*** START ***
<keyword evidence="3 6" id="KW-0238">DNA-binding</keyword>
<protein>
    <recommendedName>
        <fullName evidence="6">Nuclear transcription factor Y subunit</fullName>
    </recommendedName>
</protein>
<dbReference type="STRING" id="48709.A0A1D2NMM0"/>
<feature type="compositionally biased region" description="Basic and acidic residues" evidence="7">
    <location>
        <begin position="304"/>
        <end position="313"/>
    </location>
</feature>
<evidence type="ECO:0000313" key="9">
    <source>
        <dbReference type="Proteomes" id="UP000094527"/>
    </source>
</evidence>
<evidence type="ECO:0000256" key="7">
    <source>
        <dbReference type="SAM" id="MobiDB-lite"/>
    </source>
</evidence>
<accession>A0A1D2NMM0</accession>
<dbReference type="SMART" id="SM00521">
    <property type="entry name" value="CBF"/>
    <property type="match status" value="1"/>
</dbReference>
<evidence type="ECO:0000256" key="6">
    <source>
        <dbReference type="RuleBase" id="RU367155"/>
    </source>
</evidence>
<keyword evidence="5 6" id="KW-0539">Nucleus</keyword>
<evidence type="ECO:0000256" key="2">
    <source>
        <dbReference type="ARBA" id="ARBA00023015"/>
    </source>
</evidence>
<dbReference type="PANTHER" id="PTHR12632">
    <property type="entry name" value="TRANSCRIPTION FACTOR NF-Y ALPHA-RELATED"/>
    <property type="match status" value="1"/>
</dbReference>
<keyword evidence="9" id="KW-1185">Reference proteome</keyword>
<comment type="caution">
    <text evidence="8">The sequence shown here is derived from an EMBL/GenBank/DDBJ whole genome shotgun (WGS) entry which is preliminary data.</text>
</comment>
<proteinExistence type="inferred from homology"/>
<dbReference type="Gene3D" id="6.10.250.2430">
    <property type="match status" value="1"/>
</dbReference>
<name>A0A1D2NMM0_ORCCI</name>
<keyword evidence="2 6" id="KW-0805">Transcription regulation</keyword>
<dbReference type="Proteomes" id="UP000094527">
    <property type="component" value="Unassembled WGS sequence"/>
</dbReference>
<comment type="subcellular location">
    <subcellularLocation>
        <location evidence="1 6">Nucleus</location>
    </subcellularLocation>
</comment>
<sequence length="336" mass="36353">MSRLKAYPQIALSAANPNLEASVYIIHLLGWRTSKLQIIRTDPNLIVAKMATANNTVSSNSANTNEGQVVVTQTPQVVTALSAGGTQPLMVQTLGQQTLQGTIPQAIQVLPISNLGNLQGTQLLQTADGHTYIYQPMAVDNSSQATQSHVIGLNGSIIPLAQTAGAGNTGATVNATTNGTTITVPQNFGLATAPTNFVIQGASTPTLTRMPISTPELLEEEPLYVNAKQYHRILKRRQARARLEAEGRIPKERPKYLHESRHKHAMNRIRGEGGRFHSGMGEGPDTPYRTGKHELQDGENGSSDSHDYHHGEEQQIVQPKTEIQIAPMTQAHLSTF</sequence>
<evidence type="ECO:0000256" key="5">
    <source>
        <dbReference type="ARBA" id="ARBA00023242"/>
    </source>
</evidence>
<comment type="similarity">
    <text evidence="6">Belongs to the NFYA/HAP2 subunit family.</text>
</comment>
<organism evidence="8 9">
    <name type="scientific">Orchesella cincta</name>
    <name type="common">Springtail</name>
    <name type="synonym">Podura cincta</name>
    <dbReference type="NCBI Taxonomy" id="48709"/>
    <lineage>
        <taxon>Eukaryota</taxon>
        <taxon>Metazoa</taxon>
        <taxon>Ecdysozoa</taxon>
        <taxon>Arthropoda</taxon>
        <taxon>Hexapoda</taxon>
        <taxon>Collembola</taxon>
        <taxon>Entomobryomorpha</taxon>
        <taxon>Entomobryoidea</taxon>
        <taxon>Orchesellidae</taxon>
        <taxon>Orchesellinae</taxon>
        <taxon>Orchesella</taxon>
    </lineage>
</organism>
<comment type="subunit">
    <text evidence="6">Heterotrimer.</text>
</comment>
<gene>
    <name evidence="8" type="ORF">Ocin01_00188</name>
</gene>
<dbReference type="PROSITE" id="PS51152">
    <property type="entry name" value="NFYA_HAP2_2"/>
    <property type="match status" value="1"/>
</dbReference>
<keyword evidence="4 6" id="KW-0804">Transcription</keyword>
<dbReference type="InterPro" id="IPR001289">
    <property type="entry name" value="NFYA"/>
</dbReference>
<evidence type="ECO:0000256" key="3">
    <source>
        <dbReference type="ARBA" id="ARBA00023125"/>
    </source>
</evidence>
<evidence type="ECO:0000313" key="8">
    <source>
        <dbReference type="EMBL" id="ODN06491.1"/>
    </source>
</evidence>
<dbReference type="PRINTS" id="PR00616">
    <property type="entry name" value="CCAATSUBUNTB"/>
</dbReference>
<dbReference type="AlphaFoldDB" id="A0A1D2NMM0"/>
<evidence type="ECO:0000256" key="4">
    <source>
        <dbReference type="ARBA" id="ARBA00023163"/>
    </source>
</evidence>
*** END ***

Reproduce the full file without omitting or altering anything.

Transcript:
<keyword evidence="3 6" id="KW-0238">DNA-binding</keyword>
<protein>
    <recommendedName>
        <fullName evidence="6">Nuclear transcription factor Y subunit</fullName>
    </recommendedName>
</protein>
<dbReference type="STRING" id="48709.A0A1D2NMM0"/>
<feature type="compositionally biased region" description="Basic and acidic residues" evidence="7">
    <location>
        <begin position="304"/>
        <end position="313"/>
    </location>
</feature>
<evidence type="ECO:0000313" key="9">
    <source>
        <dbReference type="Proteomes" id="UP000094527"/>
    </source>
</evidence>
<evidence type="ECO:0000256" key="7">
    <source>
        <dbReference type="SAM" id="MobiDB-lite"/>
    </source>
</evidence>
<accession>A0A1D2NMM0</accession>
<dbReference type="SMART" id="SM00521">
    <property type="entry name" value="CBF"/>
    <property type="match status" value="1"/>
</dbReference>
<evidence type="ECO:0000256" key="6">
    <source>
        <dbReference type="RuleBase" id="RU367155"/>
    </source>
</evidence>
<keyword evidence="5 6" id="KW-0539">Nucleus</keyword>
<evidence type="ECO:0000256" key="2">
    <source>
        <dbReference type="ARBA" id="ARBA00023015"/>
    </source>
</evidence>
<dbReference type="PANTHER" id="PTHR12632">
    <property type="entry name" value="TRANSCRIPTION FACTOR NF-Y ALPHA-RELATED"/>
    <property type="match status" value="1"/>
</dbReference>
<keyword evidence="9" id="KW-1185">Reference proteome</keyword>
<comment type="caution">
    <text evidence="8">The sequence shown here is derived from an EMBL/GenBank/DDBJ whole genome shotgun (WGS) entry which is preliminary data.</text>
</comment>
<proteinExistence type="inferred from homology"/>
<dbReference type="Gene3D" id="6.10.250.2430">
    <property type="match status" value="1"/>
</dbReference>
<name>A0A1D2NMM0_ORCCI</name>
<keyword evidence="2 6" id="KW-0805">Transcription regulation</keyword>
<dbReference type="Proteomes" id="UP000094527">
    <property type="component" value="Unassembled WGS sequence"/>
</dbReference>
<comment type="subcellular location">
    <subcellularLocation>
        <location evidence="1 6">Nucleus</location>
    </subcellularLocation>
</comment>
<sequence length="336" mass="36353">MSRLKAYPQIALSAANPNLEASVYIIHLLGWRTSKLQIIRTDPNLIVAKMATANNTVSSNSANTNEGQVVVTQTPQVVTALSAGGTQPLMVQTLGQQTLQGTIPQAIQVLPISNLGNLQGTQLLQTADGHTYIYQPMAVDNSSQATQSHVIGLNGSIIPLAQTAGAGNTGATVNATTNGTTITVPQNFGLATAPTNFVIQGASTPTLTRMPISTPELLEEEPLYVNAKQYHRILKRRQARARLEAEGRIPKERPKYLHESRHKHAMNRIRGEGGRFHSGMGEGPDTPYRTGKHELQDGENGSSDSHDYHHGEEQQIVQPKTEIQIAPMTQAHLSTF</sequence>
<evidence type="ECO:0000256" key="5">
    <source>
        <dbReference type="ARBA" id="ARBA00023242"/>
    </source>
</evidence>
<comment type="similarity">
    <text evidence="6">Belongs to the NFYA/HAP2 subunit family.</text>
</comment>
<organism evidence="8 9">
    <name type="scientific">Orchesella cincta</name>
    <name type="common">Springtail</name>
    <name type="synonym">Podura cincta</name>
    <dbReference type="NCBI Taxonomy" id="48709"/>
    <lineage>
        <taxon>Eukaryota</taxon>
        <taxon>Metazoa</taxon>
        <taxon>Ecdysozoa</taxon>
        <taxon>Arthropoda</taxon>
        <taxon>Hexapoda</taxon>
        <taxon>Collembola</taxon>
        <taxon>Entomobryomorpha</taxon>
        <taxon>Entomobryoidea</taxon>
        <taxon>Orchesellidae</taxon>
        <taxon>Orchesellinae</taxon>
        <taxon>Orchesella</taxon>
    </lineage>
</organism>
<comment type="subunit">
    <text evidence="6">Heterotrimer.</text>
</comment>
<gene>
    <name evidence="8" type="ORF">Ocin01_00188</name>
</gene>
<dbReference type="PROSITE" id="PS51152">
    <property type="entry name" value="NFYA_HAP2_2"/>
    <property type="match status" value="1"/>
</dbReference>
<keyword evidence="4 6" id="KW-0804">Transcription</keyword>
<dbReference type="InterPro" id="IPR001289">
    <property type="entry name" value="NFYA"/>
</dbReference>
<evidence type="ECO:0000256" key="3">
    <source>
        <dbReference type="ARBA" id="ARBA00023125"/>
    </source>
</evidence>
<evidence type="ECO:0000313" key="8">
    <source>
        <dbReference type="EMBL" id="ODN06491.1"/>
    </source>
</evidence>
<dbReference type="PRINTS" id="PR00616">
    <property type="entry name" value="CCAATSUBUNTB"/>
</dbReference>
<dbReference type="AlphaFoldDB" id="A0A1D2NMM0"/>
<evidence type="ECO:0000256" key="4">
    <source>
        <dbReference type="ARBA" id="ARBA00023163"/>
    </source>
</evidence>